La guerra de Pakistán dentro de casa

SINGAPUR – El mes pasado, tras años de indecisión, el ejército pakistaní inició una operación militar a gran escala en la Zona Tribal de Waziristán del Norte para eliminar las bases terroristas y poner fin a la anarquía en la región. La idea es limpiarla de combatientes extranjeros que usan este territorio como base para diferentes campañas yihadistas en el mundo musulmán. Sin embargo, al generar otra crisis de refugiados más, se corre el riesgo de propagar la amenaza terrorista a otras partes de Pakistán como Karachi, su mayor ciudad y nudo comercial.

Son varios los grupos terroristas que operan desde zonas de refugio al interior de esta zona tribal y, colaborando con otras organizaciones del país, ya han atacado a Afganistán, China, India e Irán, los cuatro vecinos de Pakistán. Los uzbecos del Movimiento Islámico de Uzbekistán se han convertido en la amenaza más visible, tras haber reclamado la autoría del ataque del 8 y 9 de junio al Aeropuerto Internacional Jinnah de Karachi, en el que murieron 30 personas, entre ellos los 10 atacantes.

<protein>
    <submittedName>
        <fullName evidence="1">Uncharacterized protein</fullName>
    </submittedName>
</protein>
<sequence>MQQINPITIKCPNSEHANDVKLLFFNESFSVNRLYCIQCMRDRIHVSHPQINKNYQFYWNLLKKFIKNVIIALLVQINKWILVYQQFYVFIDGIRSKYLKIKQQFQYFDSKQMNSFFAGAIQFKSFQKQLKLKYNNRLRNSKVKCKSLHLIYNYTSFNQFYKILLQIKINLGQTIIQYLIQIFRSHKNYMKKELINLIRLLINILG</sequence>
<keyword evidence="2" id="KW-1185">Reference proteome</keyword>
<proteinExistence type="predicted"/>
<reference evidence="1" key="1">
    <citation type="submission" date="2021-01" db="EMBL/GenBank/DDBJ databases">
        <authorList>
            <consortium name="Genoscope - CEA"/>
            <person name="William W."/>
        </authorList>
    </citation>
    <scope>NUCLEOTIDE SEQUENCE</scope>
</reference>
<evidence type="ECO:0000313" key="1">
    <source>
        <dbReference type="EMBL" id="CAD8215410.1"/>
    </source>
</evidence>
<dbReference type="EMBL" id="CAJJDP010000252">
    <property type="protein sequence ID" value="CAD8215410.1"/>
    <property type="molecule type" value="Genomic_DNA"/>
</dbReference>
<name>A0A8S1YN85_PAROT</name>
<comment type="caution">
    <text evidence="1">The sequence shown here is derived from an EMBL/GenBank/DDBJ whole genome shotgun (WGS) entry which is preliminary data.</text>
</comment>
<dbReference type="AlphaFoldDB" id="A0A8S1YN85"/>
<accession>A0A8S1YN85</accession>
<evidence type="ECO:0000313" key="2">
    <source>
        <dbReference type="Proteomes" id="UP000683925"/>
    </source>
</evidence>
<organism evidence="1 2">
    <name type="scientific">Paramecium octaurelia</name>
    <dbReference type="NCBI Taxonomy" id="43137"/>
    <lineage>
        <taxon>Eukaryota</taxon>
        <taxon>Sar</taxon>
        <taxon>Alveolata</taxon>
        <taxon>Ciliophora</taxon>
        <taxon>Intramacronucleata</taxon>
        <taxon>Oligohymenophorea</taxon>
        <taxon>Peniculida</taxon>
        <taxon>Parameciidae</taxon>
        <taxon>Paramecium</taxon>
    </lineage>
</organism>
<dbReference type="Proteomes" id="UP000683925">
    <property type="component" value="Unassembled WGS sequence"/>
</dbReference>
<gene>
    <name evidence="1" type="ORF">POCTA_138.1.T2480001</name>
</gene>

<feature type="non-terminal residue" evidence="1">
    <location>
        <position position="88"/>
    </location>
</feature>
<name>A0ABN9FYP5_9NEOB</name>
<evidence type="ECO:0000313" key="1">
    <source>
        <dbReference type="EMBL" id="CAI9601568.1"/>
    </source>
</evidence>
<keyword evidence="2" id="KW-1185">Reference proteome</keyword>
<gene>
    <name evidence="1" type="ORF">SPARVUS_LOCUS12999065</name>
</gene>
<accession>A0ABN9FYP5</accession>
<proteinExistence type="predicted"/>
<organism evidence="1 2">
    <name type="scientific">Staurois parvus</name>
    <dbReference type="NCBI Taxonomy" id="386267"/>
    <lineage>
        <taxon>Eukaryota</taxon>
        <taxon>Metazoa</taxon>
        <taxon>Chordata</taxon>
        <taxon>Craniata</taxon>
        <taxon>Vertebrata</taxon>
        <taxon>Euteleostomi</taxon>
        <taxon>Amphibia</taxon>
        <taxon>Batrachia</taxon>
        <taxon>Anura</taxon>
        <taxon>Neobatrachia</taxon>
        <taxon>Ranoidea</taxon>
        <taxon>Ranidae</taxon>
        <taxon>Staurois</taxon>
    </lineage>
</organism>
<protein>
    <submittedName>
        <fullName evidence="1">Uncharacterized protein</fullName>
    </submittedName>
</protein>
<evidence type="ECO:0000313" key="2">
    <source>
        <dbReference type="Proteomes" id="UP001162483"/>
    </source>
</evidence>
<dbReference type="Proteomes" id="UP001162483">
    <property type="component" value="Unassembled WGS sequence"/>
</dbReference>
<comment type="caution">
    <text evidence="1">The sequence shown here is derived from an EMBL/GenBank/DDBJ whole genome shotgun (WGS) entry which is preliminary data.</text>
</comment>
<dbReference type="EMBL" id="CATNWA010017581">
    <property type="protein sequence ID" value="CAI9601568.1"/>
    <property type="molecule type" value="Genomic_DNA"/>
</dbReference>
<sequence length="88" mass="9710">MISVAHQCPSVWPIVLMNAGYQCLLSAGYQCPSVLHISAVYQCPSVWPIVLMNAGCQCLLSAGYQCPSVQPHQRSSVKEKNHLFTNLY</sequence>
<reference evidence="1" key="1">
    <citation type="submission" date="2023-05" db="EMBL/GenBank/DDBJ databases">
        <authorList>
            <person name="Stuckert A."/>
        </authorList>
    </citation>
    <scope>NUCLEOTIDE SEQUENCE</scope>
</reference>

Al lanzar el operativo en Waziristán del Norte, el General Raheel Sharif, nuevo jefe del Ejército de Pakistán, manifestó que sus fuerzas no distinguirían entre talibanes supuestamente “buenos” o “malos”. Estos últimos, entre los que se cuentan los Haqqani (por Jalauddin Haqqani, que encabezó la resistencia islámica contra las fuerzas soviéticas en Afganistán) habían recibido en el pasado entrenamiento y equipos de los Servicios de Inteligencia Conjuntos (ISI, por sus siglas en inglés), el principal organismo de seguridad pakistaní.

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